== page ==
“I lost my baby”: A footballer forced to flee war and violence

Hände eines Geretteten, im Hintergrund noch andere Menschen von hinten, sitzend an Bord der Humanity 1
Raphael Schumacher / SOS Humanity

Demsy* wanted to become a footballer. But he had to flee the Ivory Coast in 2011. He ended up in Tunisia, from where he fled on a boat across the central Mediterranean in the summer of 2023. There, the crew of the Humanity 1 was able to rescue him. On board, he tells his story and his big plans for the future.

*name changed and not shown on the pictures.

My name is Demsy and I am from the Ivory Coast. I used to play football there for a first division team in Abidjan. I was training with them when the war started. The situation was chaotic, there were murders, shootings. We had to flee the country. So I am actually a war refugee.

I left the country with a friend in 2011. She was just twelve years old. Her parents had no money or anything else, so we went to Tunisia. I lived in Tunis, the capital, for four or five years. Nothing came of my football career. It’s difficult in Tunisia, with the paperwork. So I went to work with my friends to earn a bit of money to defend myself.

Tunisia caused me a lot of problems. They don’t grant asylum, you don’t get a residence permit, nothing. When you come to Tunisia, they spit on you, call you “N****”. I work, I get robbed, my money gets stolen, I go to the police. But the police never do anything. On the contrary, the police encourage the perpetrators to continue.

In the meantime, we were in Sfax because Tunis was causing us too many problems. I went to work in the morning and was attacked in the evening. They spat at me, attacked me. It was no use at all. If you try to make a phone call, they come and snatch your phone away. If you fight back, the Tunisians start beating you.

One day I went to football training. My wife was pregnant, she was at home and I told her that she wasn’t allowed to leave the house. The Tunisians ask her to come out. She says my husband is not there, I can’t go out.

When I came back, they had beaten my wife. They beat her up, her abdomen was bleeding, she was vomiting. She was beaten up for no reason.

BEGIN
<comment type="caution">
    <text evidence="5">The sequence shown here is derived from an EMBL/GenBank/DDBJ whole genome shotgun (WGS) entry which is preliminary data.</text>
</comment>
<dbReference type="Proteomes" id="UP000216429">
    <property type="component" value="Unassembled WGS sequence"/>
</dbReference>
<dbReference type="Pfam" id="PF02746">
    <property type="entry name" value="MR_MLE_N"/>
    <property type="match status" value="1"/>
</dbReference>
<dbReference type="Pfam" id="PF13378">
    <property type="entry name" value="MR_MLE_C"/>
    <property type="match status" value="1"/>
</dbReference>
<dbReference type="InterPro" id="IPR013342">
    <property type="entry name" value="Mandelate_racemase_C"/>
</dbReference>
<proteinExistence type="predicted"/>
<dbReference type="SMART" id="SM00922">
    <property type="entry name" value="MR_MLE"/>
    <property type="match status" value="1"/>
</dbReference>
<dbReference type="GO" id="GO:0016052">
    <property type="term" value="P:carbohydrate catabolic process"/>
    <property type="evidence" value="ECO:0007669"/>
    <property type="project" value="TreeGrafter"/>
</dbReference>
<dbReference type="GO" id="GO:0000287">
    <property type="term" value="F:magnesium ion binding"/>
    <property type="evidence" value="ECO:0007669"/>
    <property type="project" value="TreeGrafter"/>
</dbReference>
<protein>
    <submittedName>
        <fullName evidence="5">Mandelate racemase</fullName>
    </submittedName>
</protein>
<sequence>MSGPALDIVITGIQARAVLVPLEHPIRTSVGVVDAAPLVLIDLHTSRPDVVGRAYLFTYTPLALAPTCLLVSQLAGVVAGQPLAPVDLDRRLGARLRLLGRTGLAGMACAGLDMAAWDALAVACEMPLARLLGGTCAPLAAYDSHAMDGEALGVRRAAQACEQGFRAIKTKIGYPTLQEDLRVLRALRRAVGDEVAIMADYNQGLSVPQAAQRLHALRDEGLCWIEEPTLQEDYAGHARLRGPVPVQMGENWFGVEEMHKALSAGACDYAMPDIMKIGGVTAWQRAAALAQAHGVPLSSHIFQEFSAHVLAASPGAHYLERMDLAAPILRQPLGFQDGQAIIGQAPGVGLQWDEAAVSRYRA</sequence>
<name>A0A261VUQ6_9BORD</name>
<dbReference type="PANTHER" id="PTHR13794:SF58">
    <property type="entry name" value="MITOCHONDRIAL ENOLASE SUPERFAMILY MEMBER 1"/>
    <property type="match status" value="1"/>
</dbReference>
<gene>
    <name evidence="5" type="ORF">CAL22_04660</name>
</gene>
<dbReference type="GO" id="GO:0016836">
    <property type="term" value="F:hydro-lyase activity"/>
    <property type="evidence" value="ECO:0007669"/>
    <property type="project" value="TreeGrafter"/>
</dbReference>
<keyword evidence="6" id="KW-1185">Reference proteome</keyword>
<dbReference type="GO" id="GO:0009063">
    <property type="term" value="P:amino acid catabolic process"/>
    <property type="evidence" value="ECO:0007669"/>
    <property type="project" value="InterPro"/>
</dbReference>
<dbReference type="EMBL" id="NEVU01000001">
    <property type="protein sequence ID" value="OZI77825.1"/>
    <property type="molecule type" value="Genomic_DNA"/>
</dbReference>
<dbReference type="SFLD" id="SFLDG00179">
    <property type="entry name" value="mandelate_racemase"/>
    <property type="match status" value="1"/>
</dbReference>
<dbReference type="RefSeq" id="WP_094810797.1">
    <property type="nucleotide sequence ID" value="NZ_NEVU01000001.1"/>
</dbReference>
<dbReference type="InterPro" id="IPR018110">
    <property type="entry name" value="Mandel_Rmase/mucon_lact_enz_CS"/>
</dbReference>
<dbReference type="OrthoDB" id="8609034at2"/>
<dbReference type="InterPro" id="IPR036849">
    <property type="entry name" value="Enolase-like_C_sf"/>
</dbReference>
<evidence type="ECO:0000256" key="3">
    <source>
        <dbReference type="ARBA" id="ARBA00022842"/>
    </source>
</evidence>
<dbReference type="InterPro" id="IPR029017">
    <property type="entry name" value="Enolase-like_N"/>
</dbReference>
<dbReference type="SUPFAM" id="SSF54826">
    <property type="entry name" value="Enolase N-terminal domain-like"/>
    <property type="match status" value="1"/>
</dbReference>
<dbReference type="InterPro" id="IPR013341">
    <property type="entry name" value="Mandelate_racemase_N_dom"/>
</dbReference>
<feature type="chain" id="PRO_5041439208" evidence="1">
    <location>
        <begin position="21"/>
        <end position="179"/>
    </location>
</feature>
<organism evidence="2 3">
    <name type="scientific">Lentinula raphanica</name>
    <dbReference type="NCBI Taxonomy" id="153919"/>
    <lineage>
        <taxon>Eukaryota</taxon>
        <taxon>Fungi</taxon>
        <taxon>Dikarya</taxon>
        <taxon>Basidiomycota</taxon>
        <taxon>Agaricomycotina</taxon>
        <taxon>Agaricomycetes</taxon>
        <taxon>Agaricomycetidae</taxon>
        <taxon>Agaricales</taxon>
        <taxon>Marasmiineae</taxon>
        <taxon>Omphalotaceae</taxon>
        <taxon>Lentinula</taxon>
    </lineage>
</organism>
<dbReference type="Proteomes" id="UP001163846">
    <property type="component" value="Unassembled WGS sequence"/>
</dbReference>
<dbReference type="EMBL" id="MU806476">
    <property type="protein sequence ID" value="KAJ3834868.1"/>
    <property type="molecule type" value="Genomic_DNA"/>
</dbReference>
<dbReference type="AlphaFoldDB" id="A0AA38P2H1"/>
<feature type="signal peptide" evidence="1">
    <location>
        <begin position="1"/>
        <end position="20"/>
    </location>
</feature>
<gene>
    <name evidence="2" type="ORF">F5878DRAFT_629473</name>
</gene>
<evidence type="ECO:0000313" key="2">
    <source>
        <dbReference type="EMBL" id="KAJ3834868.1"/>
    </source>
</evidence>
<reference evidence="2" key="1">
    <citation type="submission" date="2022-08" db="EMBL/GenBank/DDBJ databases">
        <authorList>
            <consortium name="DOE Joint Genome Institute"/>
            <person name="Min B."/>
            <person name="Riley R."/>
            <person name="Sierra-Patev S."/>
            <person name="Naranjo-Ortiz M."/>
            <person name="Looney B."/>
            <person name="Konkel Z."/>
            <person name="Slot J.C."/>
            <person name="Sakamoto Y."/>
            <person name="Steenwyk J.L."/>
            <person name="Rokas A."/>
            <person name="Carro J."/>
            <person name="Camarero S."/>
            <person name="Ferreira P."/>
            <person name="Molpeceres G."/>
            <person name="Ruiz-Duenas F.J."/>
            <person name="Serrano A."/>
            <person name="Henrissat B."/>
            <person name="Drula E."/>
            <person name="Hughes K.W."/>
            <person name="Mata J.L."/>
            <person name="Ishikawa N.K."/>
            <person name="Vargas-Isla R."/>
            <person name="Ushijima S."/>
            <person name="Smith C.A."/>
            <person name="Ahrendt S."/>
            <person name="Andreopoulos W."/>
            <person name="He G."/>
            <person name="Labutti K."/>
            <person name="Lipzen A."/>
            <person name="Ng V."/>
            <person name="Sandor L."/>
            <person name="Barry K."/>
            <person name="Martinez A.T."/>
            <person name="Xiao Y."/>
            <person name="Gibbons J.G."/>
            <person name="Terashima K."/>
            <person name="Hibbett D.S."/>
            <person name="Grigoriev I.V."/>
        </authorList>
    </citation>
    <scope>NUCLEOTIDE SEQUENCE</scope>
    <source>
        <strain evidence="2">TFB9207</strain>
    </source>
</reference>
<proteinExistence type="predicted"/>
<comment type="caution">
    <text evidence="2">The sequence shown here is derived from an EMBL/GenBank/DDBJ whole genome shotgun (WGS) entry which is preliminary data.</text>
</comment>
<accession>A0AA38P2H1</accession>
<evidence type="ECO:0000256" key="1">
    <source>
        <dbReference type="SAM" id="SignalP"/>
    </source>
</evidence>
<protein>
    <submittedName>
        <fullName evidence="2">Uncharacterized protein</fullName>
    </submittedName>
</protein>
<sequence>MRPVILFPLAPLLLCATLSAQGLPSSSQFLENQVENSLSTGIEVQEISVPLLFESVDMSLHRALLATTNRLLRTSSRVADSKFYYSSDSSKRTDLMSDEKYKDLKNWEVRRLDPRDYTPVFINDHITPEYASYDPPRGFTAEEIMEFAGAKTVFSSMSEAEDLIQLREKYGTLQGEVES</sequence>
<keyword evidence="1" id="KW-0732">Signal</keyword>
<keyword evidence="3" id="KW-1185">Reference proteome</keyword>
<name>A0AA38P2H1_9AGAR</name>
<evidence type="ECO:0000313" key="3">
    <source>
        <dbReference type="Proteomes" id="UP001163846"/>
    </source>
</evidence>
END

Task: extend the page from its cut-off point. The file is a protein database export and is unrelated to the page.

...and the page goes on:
My wife has all the evidence on her phone. They just beat her up. A pregnant woman.

Wait, I’ll show you something on my mobile phone. It’s another woman. She’s pregnant, they beat her, she had a stillbirth. Do you see the blood? She’s pregnant, they beat her. It was in Sfax. You will see the baby. It’s not my wife, but it’s the same story: A house is broken into, a pregnant woman is beaten and the police say nothing.

We went to the hospital. But the doctors told me there was no room for her.

I lost my baby.

[Recording pause]

That was the reason why I left Tunisia with my wife. We were also hunted by the Tunisian police. If they catch you, they send you to the desert.

I went into the bush with my wife, into the olive groves. We hid there for four days, with nothing but biscuits, until the police left. I didn’t eat anything.

Braunes, leeres Metallboot im Wasser bei Nacht.
Raphael Schumacher / SOS Humanity

Then a friend called me and said: Come on, we’ll go to Italy if we get on a boat.

I thought: There are risks everywhere. It’s not legal. But what was I supposed to do? If I stay here, they’ll kill me. So I have to go on board to see if I can get to Italy.

So my wife, my friend and I left Sfax. There were 45 of us in total. We pooled together to pay for the boat.

We left on Monday morning, at seven or eight o’clock. It wasn’t easy on the boat. Because there are a lot of dangerous waves. Everyone knows it’s very risky. Normally, no one should be on one of these metal boats. But given the situation in the country, we had no choice. On Tuesday, at two or three in the afternoon, the crew of Humanity 1 found us.

I have big plans for the future. I’m a footballer, I used to play in the premier league. When you see me play, you can tell straight away that I’m a professional. I’ve measured myself against champions. I’m a striker, I can play on the left or the right.

I would like to know if there are people who can help me – me and my wife, who is a hairdresser. I would like to find a club where I can do a few trial training sessions. I would like to go to Germany. That’s my dream.

This interview was carried out in French, recorded and translated by Sasha Ockenden, SOS Humanity’s Communications Coordinator on board Humanity 1.

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